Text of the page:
[0036] It is also envisioned that embodiments of the solution for dynamic rearrangement of interleaved and linear memory zones may form multiple zones, each zone associated with a particular QPoS performance level. Certain zones may be in a linear zone of the memory devices while certain other zones are formed within the interleaved zones. Certain other zones may be of a mixed interleaved-linear configuration in order to provide an intermediate QPoS performance level not otherwise achievable in an all-interleaved or all-linear zone. Further, interleaved zones may be spread across all available memory channels or may be spread across a subset of available memory channels.

[0037] Advantageously, embodiments of the solution may work to dynamically allocate and free virtual memory addresses from any formed zone based on monitored parameters useful for estimating QPoS tradeoffs. For example, embodiments may assign transactions to zones with the lowest power level capable of supporting a required performance for page allocations. Moreover, embodiments may assign transactions without a request for high performance to the low power zone having the lowest power level of the various lower performance zones. Further, embodiments may assign transactions with a request for high performance to a high performance zone without regard for power consumption.

[0038] It is envisioned that certain embodiments may recognize a preferred zone for allocation of certain transactions in addition to "fallback" zones suitable for allocation of the same transactions in the event that the preferred zone is not available or optimal. Certain embodiments may seek to audit and migrate or evict pages from a "power hungry" but higher performance memory zone to a zone with a more optimal QPoS level for the given application associated with the pages. In this way, embodiments of the solution may migrate pages to a memory zone that results in a power savings without detrimentally impacting the QoS provided by the associated application. For example, an evicted page may be the last page active in a given DRAM channel and, therefore, by evicting the page to a memory device hosting a zone with a similar QPoS level and accessed by a different channel, the original DRAM channel may be powered down.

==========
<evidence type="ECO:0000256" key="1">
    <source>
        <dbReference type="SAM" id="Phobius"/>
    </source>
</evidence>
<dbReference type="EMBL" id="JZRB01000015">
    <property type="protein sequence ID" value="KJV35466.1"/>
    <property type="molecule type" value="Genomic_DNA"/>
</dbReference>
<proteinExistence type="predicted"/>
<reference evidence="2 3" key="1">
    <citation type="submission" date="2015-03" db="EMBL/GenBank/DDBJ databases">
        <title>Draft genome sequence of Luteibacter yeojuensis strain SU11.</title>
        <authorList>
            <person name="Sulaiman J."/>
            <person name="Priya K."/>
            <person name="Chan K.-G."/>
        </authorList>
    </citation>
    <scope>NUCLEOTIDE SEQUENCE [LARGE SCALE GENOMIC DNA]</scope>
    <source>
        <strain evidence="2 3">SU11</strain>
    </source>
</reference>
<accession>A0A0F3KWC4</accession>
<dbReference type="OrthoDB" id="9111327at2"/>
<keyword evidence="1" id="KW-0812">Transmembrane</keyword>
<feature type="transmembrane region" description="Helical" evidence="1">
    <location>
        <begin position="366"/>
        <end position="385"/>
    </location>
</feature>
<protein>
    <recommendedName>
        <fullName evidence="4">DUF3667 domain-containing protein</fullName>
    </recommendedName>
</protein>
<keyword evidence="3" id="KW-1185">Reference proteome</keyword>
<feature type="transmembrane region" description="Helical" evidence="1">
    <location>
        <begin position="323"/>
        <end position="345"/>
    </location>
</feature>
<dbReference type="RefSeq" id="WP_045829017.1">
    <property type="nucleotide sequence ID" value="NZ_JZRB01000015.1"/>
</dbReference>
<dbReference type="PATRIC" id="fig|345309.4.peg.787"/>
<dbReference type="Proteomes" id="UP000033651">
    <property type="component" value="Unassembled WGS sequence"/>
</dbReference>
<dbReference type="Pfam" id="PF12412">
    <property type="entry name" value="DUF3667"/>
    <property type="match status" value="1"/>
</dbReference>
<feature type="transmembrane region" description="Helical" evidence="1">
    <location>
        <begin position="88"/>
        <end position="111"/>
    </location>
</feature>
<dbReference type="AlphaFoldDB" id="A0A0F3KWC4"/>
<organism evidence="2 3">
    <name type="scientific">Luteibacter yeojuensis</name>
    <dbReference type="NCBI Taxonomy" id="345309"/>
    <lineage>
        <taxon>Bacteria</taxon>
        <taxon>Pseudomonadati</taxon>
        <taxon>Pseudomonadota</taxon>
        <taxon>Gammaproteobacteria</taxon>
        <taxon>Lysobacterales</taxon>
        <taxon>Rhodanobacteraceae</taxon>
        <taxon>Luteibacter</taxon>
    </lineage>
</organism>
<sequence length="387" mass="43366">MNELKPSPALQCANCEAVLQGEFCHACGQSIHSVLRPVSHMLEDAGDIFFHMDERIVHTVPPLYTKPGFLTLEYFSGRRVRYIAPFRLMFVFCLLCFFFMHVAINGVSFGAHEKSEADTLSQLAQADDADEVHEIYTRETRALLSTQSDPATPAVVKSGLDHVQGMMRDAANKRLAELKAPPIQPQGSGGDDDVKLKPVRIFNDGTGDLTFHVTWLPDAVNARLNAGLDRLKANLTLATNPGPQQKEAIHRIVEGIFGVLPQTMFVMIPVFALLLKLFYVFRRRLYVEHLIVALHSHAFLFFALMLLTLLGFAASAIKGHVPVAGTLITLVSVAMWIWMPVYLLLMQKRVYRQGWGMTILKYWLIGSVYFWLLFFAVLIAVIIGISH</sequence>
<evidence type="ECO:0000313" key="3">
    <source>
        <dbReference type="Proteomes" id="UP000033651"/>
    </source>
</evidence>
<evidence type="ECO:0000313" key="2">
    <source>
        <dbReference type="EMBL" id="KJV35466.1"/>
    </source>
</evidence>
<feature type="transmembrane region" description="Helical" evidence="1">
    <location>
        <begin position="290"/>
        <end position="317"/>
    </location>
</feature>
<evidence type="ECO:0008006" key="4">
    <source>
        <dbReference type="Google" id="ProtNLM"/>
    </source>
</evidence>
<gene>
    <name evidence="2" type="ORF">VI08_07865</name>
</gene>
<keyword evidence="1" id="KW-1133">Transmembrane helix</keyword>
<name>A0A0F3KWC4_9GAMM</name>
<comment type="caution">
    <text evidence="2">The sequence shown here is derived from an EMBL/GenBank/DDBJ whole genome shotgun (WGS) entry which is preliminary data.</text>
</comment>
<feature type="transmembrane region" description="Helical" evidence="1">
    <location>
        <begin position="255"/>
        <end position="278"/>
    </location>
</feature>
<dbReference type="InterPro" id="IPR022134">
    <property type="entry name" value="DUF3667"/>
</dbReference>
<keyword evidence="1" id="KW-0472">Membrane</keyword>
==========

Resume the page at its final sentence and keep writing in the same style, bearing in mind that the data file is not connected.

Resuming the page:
[0039] An advantage of embodiments of the solution is to optimize memory related power consumption for a given performance requirement. Essentially, if transactions may be serviced more efficiently (in terms of power consumption) in one memory zone than in another memory zone, then embodiments of the solution may allocate transactions to the more efficient zone and/or create a more efficient zone to service the allocations and/or increase the capacity of the more efficient zone and/or migrate pages to the more efficient zone.

[0040] The monitor module tracks the current page allocations in the interleaved zones (whether across all channels or a subset of channels) and the linear zones and the mixed zones. The optimization module works to dynamically rearrange the interleaved and/or linear zones and/or mixed zones within and across the memory devices to create new zones of QPoS levels available for incoming paged allocation based on the needs detected by the monitor module through QPoS hints (from the APIs) and current power/performance states in the memory devices. Based on the QPoS requirements of a given application, or the monitored system parameters, the optimization module determines a memory zone for the allocations. For example, in the case of an interleaved zone formed from a subset of channels (e.g., two channels out of four available channels), the memory management module may dictate that the two unused channels decline being refreshed in order to conserve power. As a further example, in the event that no applications require a QPoS level provided by an interleaved zone accessed by all available channels, the optimization module may continue to allocate transactions to an interleaved zone accessed by a subset of available channels while the remaining channels are powered down to conserve power.

[0041] FIGS. 1-11 collectively illustrate systems and methods for defining memory zones within memory devices and across memory channels and allocating pages to the appropriate zones based on "hints" or power/performance preferences associated with the applications making the memory transaction requests. The systems and methods described and illustrated relative to FIGS. 1-11 may be used by embodiments of the solution that work to adjust, create and modify the memory zones in view of QPoS considerations. Embodiments of the solution that work to adjust, create and modify the memory zones in view of QPoS considerations, in addition to employing the methodologies described relative to FIGS. 1-11 to allocate pages to the memory zones, will be described in FIGS. 12-16.

[0042] FIG. 1 illustrates a system 100 for providing memory channel interleaving with selective performance or power optimization. The system 100 may be implemented in any computing device, including a personal computer, a workstation, a server, a portable computing device ("PCD"), such as a cellular telephone, a portable digital assistant ("PDA"), a portable game console, a palmtop computer, or a tablet computer.